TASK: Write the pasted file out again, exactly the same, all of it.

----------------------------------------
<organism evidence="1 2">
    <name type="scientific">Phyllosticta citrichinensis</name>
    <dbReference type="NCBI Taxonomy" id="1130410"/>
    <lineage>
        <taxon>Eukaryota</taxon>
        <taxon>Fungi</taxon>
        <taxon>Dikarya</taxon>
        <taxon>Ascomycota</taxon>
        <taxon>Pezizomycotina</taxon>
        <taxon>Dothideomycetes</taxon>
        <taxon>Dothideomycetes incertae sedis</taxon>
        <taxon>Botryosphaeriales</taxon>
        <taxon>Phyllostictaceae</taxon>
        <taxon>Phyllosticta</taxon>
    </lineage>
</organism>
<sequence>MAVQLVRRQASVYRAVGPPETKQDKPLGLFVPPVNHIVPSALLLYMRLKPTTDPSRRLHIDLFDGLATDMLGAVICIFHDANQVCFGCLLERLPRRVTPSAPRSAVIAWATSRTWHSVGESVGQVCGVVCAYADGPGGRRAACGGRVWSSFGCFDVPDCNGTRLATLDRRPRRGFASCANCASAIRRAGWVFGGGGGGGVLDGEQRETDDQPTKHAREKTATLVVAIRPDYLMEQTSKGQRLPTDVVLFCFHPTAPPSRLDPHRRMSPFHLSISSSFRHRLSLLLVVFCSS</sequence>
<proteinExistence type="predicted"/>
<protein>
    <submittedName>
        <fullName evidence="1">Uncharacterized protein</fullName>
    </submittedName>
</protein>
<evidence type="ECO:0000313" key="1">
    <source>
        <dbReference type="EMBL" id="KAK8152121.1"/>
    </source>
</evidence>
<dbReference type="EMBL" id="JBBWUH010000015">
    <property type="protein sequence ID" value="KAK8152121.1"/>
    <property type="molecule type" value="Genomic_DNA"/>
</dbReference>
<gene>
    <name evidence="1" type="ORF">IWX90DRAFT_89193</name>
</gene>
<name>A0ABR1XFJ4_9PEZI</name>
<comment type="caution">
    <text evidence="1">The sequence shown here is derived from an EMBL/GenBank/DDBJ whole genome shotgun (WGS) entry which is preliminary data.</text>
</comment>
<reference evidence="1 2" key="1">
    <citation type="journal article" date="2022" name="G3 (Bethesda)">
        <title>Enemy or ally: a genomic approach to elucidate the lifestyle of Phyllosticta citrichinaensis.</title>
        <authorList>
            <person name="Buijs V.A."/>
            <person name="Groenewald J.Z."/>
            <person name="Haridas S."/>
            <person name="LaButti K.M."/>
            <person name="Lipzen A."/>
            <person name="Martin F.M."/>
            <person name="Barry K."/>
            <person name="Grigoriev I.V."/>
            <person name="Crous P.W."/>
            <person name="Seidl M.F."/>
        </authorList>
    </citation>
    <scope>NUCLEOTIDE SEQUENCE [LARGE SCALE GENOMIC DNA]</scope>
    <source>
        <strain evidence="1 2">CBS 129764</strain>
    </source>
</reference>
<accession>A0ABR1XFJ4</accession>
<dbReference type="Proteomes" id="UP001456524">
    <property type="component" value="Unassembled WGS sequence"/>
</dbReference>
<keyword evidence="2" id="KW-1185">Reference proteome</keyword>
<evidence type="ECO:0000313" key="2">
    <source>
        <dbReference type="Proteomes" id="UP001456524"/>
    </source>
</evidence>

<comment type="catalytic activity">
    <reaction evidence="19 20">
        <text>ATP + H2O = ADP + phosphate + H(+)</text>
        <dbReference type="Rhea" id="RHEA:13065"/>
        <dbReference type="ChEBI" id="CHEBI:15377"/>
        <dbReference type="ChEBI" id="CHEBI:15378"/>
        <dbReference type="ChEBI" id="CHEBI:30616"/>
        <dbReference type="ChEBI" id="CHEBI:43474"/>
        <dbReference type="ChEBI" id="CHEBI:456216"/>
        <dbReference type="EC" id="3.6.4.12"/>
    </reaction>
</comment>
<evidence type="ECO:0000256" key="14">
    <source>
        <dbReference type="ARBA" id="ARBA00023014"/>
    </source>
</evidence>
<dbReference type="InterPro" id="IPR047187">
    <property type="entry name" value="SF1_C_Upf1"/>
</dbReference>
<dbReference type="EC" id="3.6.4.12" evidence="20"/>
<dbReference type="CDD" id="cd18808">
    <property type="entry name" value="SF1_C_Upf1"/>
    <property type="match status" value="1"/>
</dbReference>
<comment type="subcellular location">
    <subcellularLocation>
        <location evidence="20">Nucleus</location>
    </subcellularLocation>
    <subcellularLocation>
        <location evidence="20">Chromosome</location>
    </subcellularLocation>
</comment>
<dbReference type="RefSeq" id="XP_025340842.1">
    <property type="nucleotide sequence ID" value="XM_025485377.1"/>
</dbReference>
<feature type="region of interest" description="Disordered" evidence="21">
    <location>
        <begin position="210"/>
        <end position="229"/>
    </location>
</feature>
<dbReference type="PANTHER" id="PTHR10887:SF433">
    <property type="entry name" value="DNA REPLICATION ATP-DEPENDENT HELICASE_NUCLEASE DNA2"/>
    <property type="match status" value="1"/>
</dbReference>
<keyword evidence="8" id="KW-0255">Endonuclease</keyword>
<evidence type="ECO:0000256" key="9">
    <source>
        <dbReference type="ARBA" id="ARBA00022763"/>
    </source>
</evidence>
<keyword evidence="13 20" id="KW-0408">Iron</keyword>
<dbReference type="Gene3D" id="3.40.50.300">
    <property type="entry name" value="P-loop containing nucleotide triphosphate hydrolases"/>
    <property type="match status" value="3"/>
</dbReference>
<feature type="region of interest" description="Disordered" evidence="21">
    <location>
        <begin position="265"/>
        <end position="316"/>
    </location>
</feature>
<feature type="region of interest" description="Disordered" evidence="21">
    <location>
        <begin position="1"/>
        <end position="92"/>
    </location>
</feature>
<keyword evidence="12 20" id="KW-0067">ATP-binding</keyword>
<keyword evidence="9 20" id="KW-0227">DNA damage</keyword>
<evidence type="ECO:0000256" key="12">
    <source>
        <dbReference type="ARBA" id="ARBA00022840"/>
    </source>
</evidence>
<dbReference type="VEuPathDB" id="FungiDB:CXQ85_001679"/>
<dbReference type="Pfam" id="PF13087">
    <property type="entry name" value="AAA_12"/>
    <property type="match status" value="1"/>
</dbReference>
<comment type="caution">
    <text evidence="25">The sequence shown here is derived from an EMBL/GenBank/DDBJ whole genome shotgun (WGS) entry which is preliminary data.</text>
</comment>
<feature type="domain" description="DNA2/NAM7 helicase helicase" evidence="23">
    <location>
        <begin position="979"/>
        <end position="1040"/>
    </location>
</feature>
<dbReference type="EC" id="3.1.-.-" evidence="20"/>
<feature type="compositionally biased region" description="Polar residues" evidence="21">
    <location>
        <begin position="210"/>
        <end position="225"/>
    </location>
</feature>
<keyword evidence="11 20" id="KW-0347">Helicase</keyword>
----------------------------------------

<organism evidence="1 2">
    <name type="scientific">Phyllosticta citrichinensis</name>
    <dbReference type="NCBI Taxonomy" id="1130410"/>
    <lineage>
        <taxon>Eukaryota</taxon>
        <taxon>Fungi</taxon>
        <taxon>Dikarya</taxon>
        <taxon>Ascomycota</taxon>
        <taxon>Pezizomycotina</taxon>
        <taxon>Dothideomycetes</taxon>
        <taxon>Dothideomycetes incertae sedis</taxon>
        <taxon>Botryosphaeriales</taxon>
        <taxon>Phyllostictaceae</taxon>
        <taxon>Phyllosticta</taxon>
    </lineage>
</organism>
<sequence>MAVQLVRRQASVYRAVGPPETKQDKPLGLFVPPVNHIVPSALLLYMRLKPTTDPSRRLHIDLFDGLATDMLGAVICIFHDANQVCFGCLLERLPRRVTPSAPRSAVIAWATSRTWHSVGESVGQVCGVVCAYADGPGGRRAACGGRVWSSFGCFDVPDCNGTRLATLDRRPRRGFASCANCASAIRRAGWVFGGGGGGGVLDGEQRETDDQPTKHAREKTATLVVAIRPDYLMEQTSKGQRLPTDVVLFCFHPTAPPSRLDPHRRMSPFHLSISSSFRHRLSLLLVVFCSS</sequence>
<proteinExistence type="predicted"/>
<protein>
    <submittedName>
        <fullName evidence="1">Uncharacterized protein</fullName>
    </submittedName>
</protein>
<evidence type="ECO:0000313" key="1">
    <source>
        <dbReference type="EMBL" id="KAK8152121.1"/>
    </source>
</evidence>
<dbReference type="EMBL" id="JBBWUH010000015">
    <property type="protein sequence ID" value="KAK8152121.1"/>
    <property type="molecule type" value="Genomic_DNA"/>
</dbReference>
<gene>
    <name evidence="1" type="ORF">IWX90DRAFT_89193</name>
</gene>
<name>A0ABR1XFJ4_9PEZI</name>
<comment type="caution">
    <text evidence="1">The sequence shown here is derived from an EMBL/GenBank/DDBJ whole genome shotgun (WGS) entry which is preliminary data.</text>
</comment>
<reference evidence="1 2" key="1">
    <citation type="journal article" date="2022" name="G3 (Bethesda)">
        <title>Enemy or ally: a genomic approach to elucidate the lifestyle of Phyllosticta citrichinaensis.</title>
        <authorList>
            <person name="Buijs V.A."/>
            <person name="Groenewald J.Z."/>
            <person name="Haridas S."/>
            <person name="LaButti K.M."/>
            <person name="Lipzen A."/>
            <person name="Martin F.M."/>
            <person name="Barry K."/>
            <person name="Grigoriev I.V."/>
            <person name="Crous P.W."/>
            <person name="Seidl M.F."/>
        </authorList>
    </citation>
    <scope>NUCLEOTIDE SEQUENCE [LARGE SCALE GENOMIC DNA]</scope>
    <source>
        <strain evidence="1 2">CBS 129764</strain>
    </source>
</reference>
<accession>A0ABR1XFJ4</accession>
<dbReference type="Proteomes" id="UP001456524">
    <property type="component" value="Unassembled WGS sequence"/>
</dbReference>
<keyword evidence="2" id="KW-1185">Reference proteome</keyword>
<evidence type="ECO:0000313" key="2">
    <source>
        <dbReference type="Proteomes" id="UP001456524"/>
    </source>
</evidence>

<comment type="catalytic activity">
    <reaction evidence="19 20">
        <text>ATP + H2O = ADP + phosphate + H(+)</text>
        <dbReference type="Rhea" id="RHEA:13065"/>
        <dbReference type="ChEBI" id="CHEBI:15377"/>
        <dbReference type="ChEBI" id="CHEBI:15378"/>
        <dbReference type="ChEBI" id="CHEBI:30616"/>
        <dbReference type="ChEBI" id="CHEBI:43474"/>
        <dbReference type="ChEBI" id="CHEBI:456216"/>
        <dbReference type="EC" id="3.6.4.12"/>
    </reaction>
</comment>
<evidence type="ECO:0000256" key="14">
    <source>
        <dbReference type="ARBA" id="ARBA00023014"/>
    </source>
</evidence>
<dbReference type="InterPro" id="IPR047187">
    <property type="entry name" value="SF1_C_Upf1"/>
</dbReference>
<dbReference type="EC" id="3.6.4.12" evidence="20"/>
<dbReference type="CDD" id="cd18808">
    <property type="entry name" value="SF1_C_Upf1"/>
    <property type="match status" value="1"/>
</dbReference>
<comment type="subcellular location">
    <subcellularLocation>
        <location evidence="20">Nucleus</location>
    </subcellularLocation>
    <subcellularLocation>
        <location evidence="20">Chromosome</location>
    </subcellularLocation>
</comment>
<dbReference type="RefSeq" id="XP_025340842.1">
    <property type="nucleotide sequence ID" value="XM_025485377.1"/>
</dbReference>
<feature type="region of interest" description="Disordered" evidence="21">
    <location>
        <begin position="210"/>
        <end position="229"/>
    </location>
</feature>
<dbReference type="PANTHER" id="PTHR10887:SF433">
    <property type="entry name" value="DNA REPLICATION ATP-DEPENDENT HELICASE_NUCLEASE DNA2"/>
    <property type="match status" value="1"/>
</dbReference>
<keyword evidence="8" id="KW-0255">Endonuclease</keyword>
<evidence type="ECO:0000256" key="9">
    <source>
        <dbReference type="ARBA" id="ARBA00022763"/>
    </source>
</evidence>
<keyword evidence="13 20" id="KW-0408">Iron</keyword>
<dbReference type="Gene3D" id="3.40.50.300">
    <property type="entry name" value="P-loop containing nucleotide triphosphate hydrolases"/>
    <property type="match status" value="3"/>
</dbReference>
<feature type="region of interest" description="Disordered" evidence="21">
    <location>
        <begin position="265"/>
        <end position="316"/>
    </location>
</feature>
<feature type="region of interest" description="Disordered" evidence="21">
    <location>
        <begin position="1"/>
        <end position="92"/>
    </location>
</feature>
<keyword evidence="12 20" id="KW-0067">ATP-binding</keyword>
<keyword evidence="9 20" id="KW-0227">DNA damage</keyword>
<evidence type="ECO:0000256" key="12">
    <source>
        <dbReference type="ARBA" id="ARBA00022840"/>
    </source>
</evidence>
<dbReference type="VEuPathDB" id="FungiDB:CXQ85_001679"/>
<dbReference type="Pfam" id="PF13087">
    <property type="entry name" value="AAA_12"/>
    <property type="match status" value="1"/>
</dbReference>
<comment type="caution">
    <text evidence="25">The sequence shown here is derived from an EMBL/GenBank/DDBJ whole genome shotgun (WGS) entry which is preliminary data.</text>
</comment>
<feature type="domain" description="DNA2/NAM7 helicase helicase" evidence="23">
    <location>
        <begin position="979"/>
        <end position="1040"/>
    </location>
</feature>
<dbReference type="EC" id="3.1.-.-" evidence="20"/>
<feature type="compositionally biased region" description="Polar residues" evidence="21">
    <location>
        <begin position="210"/>
        <end position="225"/>
    </location>
</feature>
<keyword evidence="11 20" id="KW-0347">Helicase</keyword>